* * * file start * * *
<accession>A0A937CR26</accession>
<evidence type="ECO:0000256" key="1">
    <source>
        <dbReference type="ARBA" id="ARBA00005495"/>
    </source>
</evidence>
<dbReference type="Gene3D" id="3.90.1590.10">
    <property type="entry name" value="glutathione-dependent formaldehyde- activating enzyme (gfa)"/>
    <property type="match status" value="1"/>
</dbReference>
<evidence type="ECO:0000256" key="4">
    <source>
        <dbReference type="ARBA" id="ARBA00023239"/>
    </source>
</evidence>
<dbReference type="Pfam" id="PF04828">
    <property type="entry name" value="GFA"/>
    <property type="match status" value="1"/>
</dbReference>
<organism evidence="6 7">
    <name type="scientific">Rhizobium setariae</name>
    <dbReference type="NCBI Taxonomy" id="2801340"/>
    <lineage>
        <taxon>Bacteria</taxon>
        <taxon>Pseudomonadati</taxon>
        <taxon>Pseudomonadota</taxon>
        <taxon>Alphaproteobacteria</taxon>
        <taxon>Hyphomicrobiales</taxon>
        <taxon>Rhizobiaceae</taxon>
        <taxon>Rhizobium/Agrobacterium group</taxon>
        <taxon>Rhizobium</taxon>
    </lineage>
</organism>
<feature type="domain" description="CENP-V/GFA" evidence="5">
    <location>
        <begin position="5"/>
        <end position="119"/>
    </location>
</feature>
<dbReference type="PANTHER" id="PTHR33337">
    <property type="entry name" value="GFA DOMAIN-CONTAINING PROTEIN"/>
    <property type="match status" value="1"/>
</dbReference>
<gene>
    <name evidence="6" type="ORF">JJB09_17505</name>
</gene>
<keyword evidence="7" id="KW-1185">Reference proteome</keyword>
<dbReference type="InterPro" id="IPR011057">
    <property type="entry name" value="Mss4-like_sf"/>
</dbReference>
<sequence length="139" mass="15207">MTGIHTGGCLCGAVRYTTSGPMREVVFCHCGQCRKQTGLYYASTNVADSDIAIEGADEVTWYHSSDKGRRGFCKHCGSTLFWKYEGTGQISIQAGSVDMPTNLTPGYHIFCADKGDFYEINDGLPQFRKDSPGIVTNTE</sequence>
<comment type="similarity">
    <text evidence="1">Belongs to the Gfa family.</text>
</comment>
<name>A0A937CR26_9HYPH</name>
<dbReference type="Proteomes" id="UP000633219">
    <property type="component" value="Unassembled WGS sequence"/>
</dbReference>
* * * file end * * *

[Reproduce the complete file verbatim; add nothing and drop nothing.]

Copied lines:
<accession>A0A937CR26</accession>
<evidence type="ECO:0000256" key="1">
    <source>
        <dbReference type="ARBA" id="ARBA00005495"/>
    </source>
</evidence>
<dbReference type="Gene3D" id="3.90.1590.10">
    <property type="entry name" value="glutathione-dependent formaldehyde- activating enzyme (gfa)"/>
    <property type="match status" value="1"/>
</dbReference>
<evidence type="ECO:0000256" key="4">
    <source>
        <dbReference type="ARBA" id="ARBA00023239"/>
    </source>
</evidence>
<dbReference type="Pfam" id="PF04828">
    <property type="entry name" value="GFA"/>
    <property type="match status" value="1"/>
</dbReference>
<organism evidence="6 7">
    <name type="scientific">Rhizobium setariae</name>
    <dbReference type="NCBI Taxonomy" id="2801340"/>
    <lineage>
        <taxon>Bacteria</taxon>
        <taxon>Pseudomonadati</taxon>
        <taxon>Pseudomonadota</taxon>
        <taxon>Alphaproteobacteria</taxon>
        <taxon>Hyphomicrobiales</taxon>
        <taxon>Rhizobiaceae</taxon>
        <taxon>Rhizobium/Agrobacterium group</taxon>
        <taxon>Rhizobium</taxon>
    </lineage>
</organism>
<feature type="domain" description="CENP-V/GFA" evidence="5">
    <location>
        <begin position="5"/>
        <end position="119"/>
    </location>
</feature>
<dbReference type="PANTHER" id="PTHR33337">
    <property type="entry name" value="GFA DOMAIN-CONTAINING PROTEIN"/>
    <property type="match status" value="1"/>
</dbReference>
<gene>
    <name evidence="6" type="ORF">JJB09_17505</name>
</gene>
<keyword evidence="7" id="KW-1185">Reference proteome</keyword>
<dbReference type="InterPro" id="IPR011057">
    <property type="entry name" value="Mss4-like_sf"/>
</dbReference>
<sequence length="139" mass="15207">MTGIHTGGCLCGAVRYTTSGPMREVVFCHCGQCRKQTGLYYASTNVADSDIAIEGADEVTWYHSSDKGRRGFCKHCGSTLFWKYEGTGQISIQAGSVDMPTNLTPGYHIFCADKGDFYEINDGLPQFRKDSPGIVTNTE</sequence>
<comment type="similarity">
    <text evidence="1">Belongs to the Gfa family.</text>
</comment>
<name>A0A937CR26_9HYPH</name>
<dbReference type="Proteomes" id="UP000633219">
    <property type="component" value="Unassembled WGS sequence"/>
</dbReference>